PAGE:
Some time back, I tweeted, “Money serves us best when it is a facilitator of relationships, not an end in and of itself.” A follower replied, “What are your thoughts/suggestions on how to live this out?” Quite sure that, “I’m not sure, but I thought it sounded good,” was not the response he was looking for, and knowing 140 characters wouldn’t do it justice, I promised to get back to him with the benefit of more page space.
While money has no power in-and-of itself, we do a remarkable job of giving it power and allowing it to come between us in relationships. If we elevate money to a position worthy of relationship, our relationships with people don’t stand a chance. This is because the people in our lives are just like we are—flawed and imperfect. No matter how much they love us, people inevitably let us down, argue with us and hurt us. Money can’t. It promises to give us everything we want if we dedicate ourselves to it, and there’s an entire industry out there working very hard to convince us of that (albeit shrouded in snapshots of gorgeous golf courses, picturesque beach homes, keeling sailboats, leaping whales and charging bulls).
How, then, can we practically differentiate between the life-giving, relationship-infusing, beneficial uses of money and the relationship-destroying, life-draining worship of money? Well, it’s into the gray we roam, but here are three ways we can test our heart on this matter:
1) Name your loves – What are the first three, five or seven things that come to mind that really set you on fire. If a noticeable percentage of your loves are NOT persons, causes, movements, vocations or God, but material objects (animate or inanimate), consider red flag #1 raised.
2) Ask those you love – Hopefully some of the aforementioned loves are people; if so, consider asking them what THEY think critically of your interaction with the almighty dollar. This takes guts—to ask the question and to give the answer! Be prepared for a humbling, and don’t bite back. If, of course, you don’t have any people on the list of your loves or you’re unwilling to ask them this question, consider red flag #2 raised.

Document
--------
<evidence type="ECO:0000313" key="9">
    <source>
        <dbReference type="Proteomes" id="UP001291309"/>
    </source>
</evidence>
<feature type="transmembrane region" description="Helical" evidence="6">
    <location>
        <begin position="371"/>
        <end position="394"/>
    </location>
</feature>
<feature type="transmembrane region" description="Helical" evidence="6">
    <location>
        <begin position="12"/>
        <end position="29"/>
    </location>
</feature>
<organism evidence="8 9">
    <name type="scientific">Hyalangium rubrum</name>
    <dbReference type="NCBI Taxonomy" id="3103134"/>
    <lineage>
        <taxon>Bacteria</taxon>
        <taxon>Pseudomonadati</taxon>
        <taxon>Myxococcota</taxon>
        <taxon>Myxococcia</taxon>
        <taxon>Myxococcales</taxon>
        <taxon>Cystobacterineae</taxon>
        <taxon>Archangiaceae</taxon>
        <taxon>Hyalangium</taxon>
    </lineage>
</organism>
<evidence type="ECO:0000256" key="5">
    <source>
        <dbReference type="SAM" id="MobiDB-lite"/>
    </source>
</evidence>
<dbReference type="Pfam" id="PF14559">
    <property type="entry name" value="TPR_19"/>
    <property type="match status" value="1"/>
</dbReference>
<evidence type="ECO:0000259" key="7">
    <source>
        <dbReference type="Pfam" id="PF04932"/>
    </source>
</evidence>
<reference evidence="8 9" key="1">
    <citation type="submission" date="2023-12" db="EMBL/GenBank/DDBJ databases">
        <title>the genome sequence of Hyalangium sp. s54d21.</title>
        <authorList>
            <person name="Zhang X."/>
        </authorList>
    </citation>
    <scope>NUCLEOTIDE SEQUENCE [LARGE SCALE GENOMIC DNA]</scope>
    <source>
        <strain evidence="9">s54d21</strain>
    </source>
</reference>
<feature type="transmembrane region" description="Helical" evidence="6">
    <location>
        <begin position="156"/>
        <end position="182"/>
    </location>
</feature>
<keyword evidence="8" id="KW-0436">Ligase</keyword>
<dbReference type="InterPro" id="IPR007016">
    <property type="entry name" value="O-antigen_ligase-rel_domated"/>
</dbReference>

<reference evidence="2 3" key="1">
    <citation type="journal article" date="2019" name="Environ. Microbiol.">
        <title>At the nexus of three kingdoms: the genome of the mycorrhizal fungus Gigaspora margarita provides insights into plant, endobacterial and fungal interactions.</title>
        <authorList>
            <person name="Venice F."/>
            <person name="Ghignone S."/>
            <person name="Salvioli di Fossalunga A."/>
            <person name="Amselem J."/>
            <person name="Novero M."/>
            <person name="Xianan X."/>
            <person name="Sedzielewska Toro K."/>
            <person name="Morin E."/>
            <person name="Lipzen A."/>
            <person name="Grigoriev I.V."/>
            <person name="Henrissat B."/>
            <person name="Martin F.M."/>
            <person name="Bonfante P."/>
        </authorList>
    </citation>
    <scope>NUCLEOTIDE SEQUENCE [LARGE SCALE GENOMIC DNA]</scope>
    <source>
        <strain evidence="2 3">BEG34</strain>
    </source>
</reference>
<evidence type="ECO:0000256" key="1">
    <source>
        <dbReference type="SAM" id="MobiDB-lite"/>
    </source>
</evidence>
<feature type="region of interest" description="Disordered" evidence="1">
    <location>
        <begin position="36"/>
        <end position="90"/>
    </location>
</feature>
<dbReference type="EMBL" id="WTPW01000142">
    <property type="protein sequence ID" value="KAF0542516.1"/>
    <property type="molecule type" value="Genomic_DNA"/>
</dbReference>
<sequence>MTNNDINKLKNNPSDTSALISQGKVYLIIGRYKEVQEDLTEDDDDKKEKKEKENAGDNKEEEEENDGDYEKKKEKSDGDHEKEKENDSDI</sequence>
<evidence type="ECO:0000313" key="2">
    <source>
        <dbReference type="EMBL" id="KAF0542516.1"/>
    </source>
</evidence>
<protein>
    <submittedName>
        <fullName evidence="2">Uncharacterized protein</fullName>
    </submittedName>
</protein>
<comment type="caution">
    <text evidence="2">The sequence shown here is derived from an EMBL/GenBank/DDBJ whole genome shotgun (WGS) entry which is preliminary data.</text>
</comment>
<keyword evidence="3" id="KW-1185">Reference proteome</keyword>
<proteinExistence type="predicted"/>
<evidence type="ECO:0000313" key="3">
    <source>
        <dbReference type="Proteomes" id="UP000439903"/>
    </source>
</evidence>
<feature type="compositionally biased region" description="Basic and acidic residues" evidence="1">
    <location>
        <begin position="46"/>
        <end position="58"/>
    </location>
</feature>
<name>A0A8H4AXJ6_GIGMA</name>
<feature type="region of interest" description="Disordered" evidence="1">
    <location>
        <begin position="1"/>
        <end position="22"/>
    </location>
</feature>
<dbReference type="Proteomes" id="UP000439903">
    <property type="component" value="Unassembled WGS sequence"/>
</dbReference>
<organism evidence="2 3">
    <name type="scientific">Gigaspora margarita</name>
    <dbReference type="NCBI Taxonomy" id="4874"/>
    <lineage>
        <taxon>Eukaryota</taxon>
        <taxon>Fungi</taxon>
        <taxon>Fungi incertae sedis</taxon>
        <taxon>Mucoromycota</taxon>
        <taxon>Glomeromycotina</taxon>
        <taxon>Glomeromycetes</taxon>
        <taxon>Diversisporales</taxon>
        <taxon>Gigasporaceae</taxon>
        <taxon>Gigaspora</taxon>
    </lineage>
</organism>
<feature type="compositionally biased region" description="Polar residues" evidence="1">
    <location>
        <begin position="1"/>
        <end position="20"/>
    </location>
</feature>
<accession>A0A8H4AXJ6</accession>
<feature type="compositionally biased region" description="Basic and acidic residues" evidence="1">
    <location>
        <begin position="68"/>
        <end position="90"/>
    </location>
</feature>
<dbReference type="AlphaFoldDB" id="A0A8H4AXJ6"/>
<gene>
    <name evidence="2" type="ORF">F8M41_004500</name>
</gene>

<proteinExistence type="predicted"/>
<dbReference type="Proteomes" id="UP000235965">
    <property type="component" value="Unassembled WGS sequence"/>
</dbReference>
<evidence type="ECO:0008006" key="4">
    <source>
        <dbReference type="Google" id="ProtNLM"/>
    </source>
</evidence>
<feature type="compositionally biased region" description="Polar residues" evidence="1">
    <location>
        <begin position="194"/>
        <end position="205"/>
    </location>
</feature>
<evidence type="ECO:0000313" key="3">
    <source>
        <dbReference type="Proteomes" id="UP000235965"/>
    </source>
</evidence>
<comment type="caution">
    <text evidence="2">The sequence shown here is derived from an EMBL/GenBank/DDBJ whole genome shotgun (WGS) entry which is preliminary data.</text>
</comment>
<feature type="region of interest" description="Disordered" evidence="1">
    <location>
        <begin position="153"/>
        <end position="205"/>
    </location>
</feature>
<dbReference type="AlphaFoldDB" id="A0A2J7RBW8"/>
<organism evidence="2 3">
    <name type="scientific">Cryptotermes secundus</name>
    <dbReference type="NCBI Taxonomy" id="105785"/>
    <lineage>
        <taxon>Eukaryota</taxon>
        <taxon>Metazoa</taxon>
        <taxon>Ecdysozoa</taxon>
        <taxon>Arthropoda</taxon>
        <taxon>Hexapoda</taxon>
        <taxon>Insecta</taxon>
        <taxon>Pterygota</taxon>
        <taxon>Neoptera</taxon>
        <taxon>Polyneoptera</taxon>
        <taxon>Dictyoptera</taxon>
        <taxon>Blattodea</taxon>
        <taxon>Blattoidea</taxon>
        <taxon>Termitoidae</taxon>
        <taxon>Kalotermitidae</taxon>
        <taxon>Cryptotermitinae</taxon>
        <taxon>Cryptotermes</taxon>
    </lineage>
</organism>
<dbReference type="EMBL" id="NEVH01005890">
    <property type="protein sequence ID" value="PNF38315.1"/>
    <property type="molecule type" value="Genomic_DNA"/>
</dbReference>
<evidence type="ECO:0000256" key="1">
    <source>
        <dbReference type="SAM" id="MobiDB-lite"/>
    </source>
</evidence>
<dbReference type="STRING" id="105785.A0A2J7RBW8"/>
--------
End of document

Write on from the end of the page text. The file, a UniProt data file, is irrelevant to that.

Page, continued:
3) Budget for experiences – Even those who claim not to budget must engage in a modicum of budgeting, at least for the mandatory expenses of life, right?—your mortgage, utilities, auto insurance, 401k…(greens fees and salon appointments). Well, if the loves of your life are genuine priorities—presumably over your mandatory fixed expenses—shouldn’t budgeting for experiences with them be a non-negotiable? And I’m not just talking about requisite vacations, but also date nights for spouses or sweethearts (not both), “date nights” with your kids individually, taking your parents on vacation, and going on physical trips to support your causes.
One of my foremost mentors in money and life shared a story with me, a confession of sorts that illustrated he valued money above the foremost relationship in his world. As one of the most knowledgeable financial planners in the country, he dutifully managed the household budget with a keen eye for discrepancies. And at repeated intervals, his wife spent more than the mutually determined limit for their credit card that was paid off every month. Every month, she broke the spending limit and he broke her will for doing so.
Until one day, he felt a deep sense of conviction that he should take 100% of the energy he was dedicating to correcting this egregious wrong and instead pour it into his wife in the form of tangible affirmations and expressions of love. Several months later, his wife came to him in tears, acknowledging that she realized she had been subconsciously sabotaging their budget. The reason? She felt his actions and words proved that money was more important than she, but had seen in recent months that it must not be true.
I do believe with all of my heart that money serves us best when it is a facilitator of relationships, not an end in and of itself, but merely acknowledging, understanding and knowing that does us little good. It’s in the practical application of this truth that our lives—and the lives of those we love—are changed for the better.